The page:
When Iroquois Gas Transmission System wanted a group photo of all their employees to celebrate the company’s 25th. anniversary, getting everyone together at one time in one place was an impossibility due the nature of the jobs and their locations in Connecticut and New York state.
The solution was to photograph the core employees at their main headquarters and the rest at their other locations, and composite it all together in Photoshop. The challenge was to maintain similar lighting styles, perspectives and options for positioning in the group. And for an added hurdle, had to work with supplied images from persons who were not available at the shoots.
For reference, the original smaller group photo is on right. This image is probably among one of the largest complex composites I’ve ever worked on, over one hundred layers and almost two Gigabytes in size.
Year in Review video for Gemma Power Systems’ annual employees meeting highlighting the year’s projects and staff.
The fast paced video was edited mostly from still images documenting the construction of their projects in North Carolina, Pennsylvania and Ohio, the people working on them and architectural images of their other completed projects in Pennsylvania. It also includes a testimonial interview with their client.
Gemma Power Systems is a leading company in the development, design, construction, commissioning and operation of large-scale power projects throughout the country.
Gale Meadows Pond is a 195 acre man made pond which is part of a 707 acre wildlife management area straddling the towns of Winhall and Londonderry in southern Vermont. The trees are remnants of the damming of the area in 1964 to make the reservoir and wildlife preserve.
Kayaking on the first day, we had mirror-like surprisingly warm placid water, perfect air temperatures, beautiful blue skies with puffy clouds and Great Blue Herons fishing around. Picture perfect, except I don’t usually take my Nikons on a kayak. However, I was determined to come back the next day with my camera to get a few pics. Of course, that day we had contrary conditions, with a variable cloud cover presenting rapidly changing light and very windy. Nevertheless, it was still a nice way to spend a late spring afternoon.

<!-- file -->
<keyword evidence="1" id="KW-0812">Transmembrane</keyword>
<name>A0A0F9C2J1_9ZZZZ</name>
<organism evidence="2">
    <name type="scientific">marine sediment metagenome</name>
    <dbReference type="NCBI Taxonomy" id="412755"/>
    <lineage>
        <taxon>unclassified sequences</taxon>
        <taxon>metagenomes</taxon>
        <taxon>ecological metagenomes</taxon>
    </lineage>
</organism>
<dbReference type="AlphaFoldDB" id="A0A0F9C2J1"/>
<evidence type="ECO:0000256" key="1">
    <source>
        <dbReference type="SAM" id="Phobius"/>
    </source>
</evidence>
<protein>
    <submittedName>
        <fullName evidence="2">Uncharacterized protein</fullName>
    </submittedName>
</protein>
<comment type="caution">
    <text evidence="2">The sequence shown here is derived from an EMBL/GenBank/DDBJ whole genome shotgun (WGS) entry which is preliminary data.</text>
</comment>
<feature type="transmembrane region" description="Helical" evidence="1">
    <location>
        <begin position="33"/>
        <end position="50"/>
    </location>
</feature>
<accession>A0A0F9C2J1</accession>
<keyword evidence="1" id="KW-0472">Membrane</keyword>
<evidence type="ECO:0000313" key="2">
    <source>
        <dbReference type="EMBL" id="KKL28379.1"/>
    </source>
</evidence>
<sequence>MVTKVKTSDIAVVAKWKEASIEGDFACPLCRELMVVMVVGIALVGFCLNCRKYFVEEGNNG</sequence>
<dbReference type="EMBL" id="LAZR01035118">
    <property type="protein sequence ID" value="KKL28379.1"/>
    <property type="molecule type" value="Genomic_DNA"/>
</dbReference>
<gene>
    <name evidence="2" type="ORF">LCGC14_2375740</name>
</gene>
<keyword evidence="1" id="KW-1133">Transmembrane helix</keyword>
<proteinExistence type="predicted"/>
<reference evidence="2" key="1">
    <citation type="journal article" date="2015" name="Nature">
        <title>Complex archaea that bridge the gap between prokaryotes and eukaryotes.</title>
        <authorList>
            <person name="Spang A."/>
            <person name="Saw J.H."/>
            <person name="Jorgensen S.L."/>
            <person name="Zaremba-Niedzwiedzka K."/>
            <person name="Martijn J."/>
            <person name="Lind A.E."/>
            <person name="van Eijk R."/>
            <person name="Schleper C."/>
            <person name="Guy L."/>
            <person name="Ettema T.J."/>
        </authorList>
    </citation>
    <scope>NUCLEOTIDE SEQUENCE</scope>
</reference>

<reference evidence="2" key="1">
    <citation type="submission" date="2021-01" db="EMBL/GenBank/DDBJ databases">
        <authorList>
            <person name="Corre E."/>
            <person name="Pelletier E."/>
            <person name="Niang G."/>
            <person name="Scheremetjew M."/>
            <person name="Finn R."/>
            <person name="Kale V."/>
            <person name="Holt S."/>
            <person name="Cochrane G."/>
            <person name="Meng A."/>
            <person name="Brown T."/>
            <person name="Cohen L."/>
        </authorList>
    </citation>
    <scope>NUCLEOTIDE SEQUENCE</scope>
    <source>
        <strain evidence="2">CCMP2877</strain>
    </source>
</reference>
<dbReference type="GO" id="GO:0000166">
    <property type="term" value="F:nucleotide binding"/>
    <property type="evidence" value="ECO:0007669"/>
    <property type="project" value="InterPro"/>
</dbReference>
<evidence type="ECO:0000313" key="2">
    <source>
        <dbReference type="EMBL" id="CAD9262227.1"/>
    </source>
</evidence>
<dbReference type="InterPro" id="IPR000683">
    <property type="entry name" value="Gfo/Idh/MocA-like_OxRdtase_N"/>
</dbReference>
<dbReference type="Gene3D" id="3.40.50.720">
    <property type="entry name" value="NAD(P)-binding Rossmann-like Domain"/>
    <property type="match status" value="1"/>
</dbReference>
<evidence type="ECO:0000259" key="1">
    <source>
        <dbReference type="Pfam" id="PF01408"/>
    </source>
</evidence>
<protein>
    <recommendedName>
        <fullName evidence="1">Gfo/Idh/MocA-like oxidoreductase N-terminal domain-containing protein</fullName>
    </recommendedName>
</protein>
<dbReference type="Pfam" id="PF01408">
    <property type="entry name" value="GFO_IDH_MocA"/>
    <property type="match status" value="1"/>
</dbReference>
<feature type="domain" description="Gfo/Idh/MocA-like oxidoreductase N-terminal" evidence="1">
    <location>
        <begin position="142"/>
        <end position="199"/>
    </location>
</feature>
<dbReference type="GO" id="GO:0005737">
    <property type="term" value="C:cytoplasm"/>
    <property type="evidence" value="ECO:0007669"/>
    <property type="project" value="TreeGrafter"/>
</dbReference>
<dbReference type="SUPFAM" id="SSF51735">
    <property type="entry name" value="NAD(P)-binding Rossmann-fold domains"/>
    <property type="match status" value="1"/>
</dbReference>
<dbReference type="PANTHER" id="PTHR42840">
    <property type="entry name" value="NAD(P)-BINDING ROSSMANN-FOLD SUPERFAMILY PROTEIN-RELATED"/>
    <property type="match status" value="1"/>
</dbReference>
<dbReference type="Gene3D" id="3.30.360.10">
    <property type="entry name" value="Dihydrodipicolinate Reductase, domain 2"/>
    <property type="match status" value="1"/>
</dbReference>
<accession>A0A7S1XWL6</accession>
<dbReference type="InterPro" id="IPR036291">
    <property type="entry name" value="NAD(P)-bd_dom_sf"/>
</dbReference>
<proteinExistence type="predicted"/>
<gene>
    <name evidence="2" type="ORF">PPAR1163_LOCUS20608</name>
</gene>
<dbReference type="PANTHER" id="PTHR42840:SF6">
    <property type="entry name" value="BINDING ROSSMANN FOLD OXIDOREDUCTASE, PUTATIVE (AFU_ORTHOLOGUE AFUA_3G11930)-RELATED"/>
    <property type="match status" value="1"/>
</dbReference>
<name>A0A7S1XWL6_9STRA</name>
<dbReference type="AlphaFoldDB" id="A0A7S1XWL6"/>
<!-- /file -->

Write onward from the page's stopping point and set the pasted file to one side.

I usually don’t take my pro cameras on vacation. Time off, for me, has always been about resting the eyes and brain, recharging the batteries and not having to experience the world through a viewfinder. Of course, I always take a point-and-shoot camera for the memories and yes, there are often moments when I wish I had my better cameras with me.
Over the years I’ve made very few exceptions, the most recent being an anniversary trip with Joanne to the the Greek Islands of Naxos and Santorini, with a short stop in Athens before returning.
The Cyclades are a photographer’s dream; clear blue-green waters of the Aegean Sea against dramatic landscapes and bright, colorful houses. Joanne had the task of choosing which islands to visit within a short time frame, but finally decided on two of the most picturesque and contrasting islands, Santorini on the rim of a volcanic caldera and one of the most beautiful natural settings I’ve ever seen and Naxos, with its terraced hills covered with olive and citrus groves, whitewashed villages and evidence of a fascinating Neolithic civilization.
The gallery has a sampling of images, many of which are the results of experiments with different raw processors and High Dynamic Range. HDR is a process involving several exposures of the same scene to maximize the tonal range. The intense daytime sun on white buildings posed issues with detail and some raw processors worked better than others. It’s always a learning experience.
Seeing the results made me glad I brought the cameras along. Even though capturing that magical Aegean light would never be like the actual experience, bringing back nice memories is the next best thing.